And even then, it will take you a while to realize.

So while you are living in these times,
Remember there are only so many of them,
And when they are gone,
You will yearn for just one more day of them -
For one last time.

Author Unknown


Your Baby's Signs of Hunger




This poster, created by the Women's and Newborn Services of Royal Brisbane and Women's Hospital, highlights a human baby's hunger cues - her way of communicating to parents that she needs to eat.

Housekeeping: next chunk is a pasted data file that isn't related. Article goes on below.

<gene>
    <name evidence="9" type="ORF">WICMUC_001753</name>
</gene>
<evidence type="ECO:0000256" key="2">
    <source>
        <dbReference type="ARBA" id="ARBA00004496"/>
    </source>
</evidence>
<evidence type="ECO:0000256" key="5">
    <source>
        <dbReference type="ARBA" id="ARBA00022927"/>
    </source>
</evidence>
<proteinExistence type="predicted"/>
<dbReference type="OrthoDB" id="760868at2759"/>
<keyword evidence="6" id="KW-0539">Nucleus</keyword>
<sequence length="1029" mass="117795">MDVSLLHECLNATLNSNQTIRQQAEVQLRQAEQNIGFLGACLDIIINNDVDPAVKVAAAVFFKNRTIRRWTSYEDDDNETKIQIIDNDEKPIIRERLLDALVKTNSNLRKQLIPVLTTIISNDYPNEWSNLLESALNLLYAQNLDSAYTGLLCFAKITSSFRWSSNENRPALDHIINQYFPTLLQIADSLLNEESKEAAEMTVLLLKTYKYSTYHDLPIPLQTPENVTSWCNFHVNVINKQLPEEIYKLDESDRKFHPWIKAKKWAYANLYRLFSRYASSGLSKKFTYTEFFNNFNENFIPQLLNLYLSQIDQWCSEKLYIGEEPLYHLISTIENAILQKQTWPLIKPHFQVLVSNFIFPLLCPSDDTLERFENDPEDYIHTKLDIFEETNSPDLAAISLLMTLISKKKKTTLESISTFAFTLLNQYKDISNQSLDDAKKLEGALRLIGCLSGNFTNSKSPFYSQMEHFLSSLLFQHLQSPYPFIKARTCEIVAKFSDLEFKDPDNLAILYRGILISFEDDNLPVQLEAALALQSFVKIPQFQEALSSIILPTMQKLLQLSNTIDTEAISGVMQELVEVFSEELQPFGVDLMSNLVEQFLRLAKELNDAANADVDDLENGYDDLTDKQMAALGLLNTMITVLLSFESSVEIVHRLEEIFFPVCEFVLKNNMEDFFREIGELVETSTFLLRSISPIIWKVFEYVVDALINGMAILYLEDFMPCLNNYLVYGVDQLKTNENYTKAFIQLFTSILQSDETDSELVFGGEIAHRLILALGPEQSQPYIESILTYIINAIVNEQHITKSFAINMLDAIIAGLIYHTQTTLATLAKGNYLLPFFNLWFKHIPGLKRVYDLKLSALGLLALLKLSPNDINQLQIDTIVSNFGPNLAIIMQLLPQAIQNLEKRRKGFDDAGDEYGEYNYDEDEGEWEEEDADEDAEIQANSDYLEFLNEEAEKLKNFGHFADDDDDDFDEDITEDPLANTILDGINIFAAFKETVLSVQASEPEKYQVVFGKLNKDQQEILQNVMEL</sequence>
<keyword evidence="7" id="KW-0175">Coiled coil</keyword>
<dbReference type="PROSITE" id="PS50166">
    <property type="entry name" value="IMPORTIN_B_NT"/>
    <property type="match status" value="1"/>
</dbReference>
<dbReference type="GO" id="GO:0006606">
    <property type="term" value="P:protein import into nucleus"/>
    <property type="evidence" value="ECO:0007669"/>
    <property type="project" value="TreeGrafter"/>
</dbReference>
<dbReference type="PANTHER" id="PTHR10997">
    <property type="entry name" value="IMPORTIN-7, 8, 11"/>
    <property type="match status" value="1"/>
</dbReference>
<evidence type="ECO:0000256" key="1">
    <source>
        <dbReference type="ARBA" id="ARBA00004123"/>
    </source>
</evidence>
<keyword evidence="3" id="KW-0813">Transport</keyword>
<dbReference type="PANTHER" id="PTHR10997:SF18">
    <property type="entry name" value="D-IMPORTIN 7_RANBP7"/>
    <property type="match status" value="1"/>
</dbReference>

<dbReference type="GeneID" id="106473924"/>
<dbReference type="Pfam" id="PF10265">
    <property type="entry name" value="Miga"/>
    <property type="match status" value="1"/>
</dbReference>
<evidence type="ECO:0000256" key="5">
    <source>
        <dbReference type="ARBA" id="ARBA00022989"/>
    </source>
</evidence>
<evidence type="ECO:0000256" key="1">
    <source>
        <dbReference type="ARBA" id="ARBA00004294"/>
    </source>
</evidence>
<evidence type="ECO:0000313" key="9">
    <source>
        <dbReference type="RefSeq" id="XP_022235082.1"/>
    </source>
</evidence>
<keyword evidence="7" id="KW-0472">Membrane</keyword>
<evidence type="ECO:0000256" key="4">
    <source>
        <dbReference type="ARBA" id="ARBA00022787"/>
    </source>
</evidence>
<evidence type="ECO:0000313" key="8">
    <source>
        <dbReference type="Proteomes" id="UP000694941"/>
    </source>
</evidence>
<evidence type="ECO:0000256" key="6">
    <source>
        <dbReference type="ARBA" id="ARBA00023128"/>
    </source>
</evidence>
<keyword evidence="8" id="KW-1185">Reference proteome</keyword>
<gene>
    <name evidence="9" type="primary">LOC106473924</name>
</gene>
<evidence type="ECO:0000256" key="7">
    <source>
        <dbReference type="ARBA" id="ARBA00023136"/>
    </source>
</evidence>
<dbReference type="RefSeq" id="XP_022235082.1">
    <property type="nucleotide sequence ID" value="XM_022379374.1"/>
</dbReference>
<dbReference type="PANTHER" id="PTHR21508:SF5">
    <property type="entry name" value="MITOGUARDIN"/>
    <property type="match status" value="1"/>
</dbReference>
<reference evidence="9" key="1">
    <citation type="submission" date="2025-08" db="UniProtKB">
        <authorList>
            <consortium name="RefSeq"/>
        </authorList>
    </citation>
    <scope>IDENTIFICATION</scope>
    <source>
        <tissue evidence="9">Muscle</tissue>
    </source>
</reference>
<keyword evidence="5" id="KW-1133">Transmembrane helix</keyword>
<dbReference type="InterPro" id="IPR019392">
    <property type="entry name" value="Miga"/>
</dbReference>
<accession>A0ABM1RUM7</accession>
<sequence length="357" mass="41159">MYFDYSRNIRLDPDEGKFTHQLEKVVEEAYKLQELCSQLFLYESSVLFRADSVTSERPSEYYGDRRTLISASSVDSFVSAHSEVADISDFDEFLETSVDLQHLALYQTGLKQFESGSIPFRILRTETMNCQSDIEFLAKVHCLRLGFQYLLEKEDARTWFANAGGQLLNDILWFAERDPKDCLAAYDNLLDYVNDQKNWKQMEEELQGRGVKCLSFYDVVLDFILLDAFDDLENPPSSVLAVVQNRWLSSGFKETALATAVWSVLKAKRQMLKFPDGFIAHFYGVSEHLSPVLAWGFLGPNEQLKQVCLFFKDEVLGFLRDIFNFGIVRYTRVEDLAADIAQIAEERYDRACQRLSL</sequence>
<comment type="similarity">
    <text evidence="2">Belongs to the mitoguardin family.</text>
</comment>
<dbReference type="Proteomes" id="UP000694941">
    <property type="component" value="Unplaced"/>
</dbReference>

As highlighted in the 2010 article, 7 Breastfeeding Fact You Should Know, parents are reminded that stirring, mouth opening, turning a head (to seek a nipple) and rooting are signs that your baby is hungry. Stretching, becoming agitated, and sucking on her fist, fingers or thumb is your baby's way of telling you that she is really hungry. By the time fussing and crying start, your baby is experiencing hunger that is physically painful. It is the type of hunger you experience after your belly has been empty for 14-16 hours. Your baby's belly is very small - this is the reason she gets full so quickly, and then hungry again so soon. Her tiny stomach cannot handle more than this, and does not have any place to 'store' some for later. She is entirely dependent upon you to provide that fill-up according to her cues that she is hungry.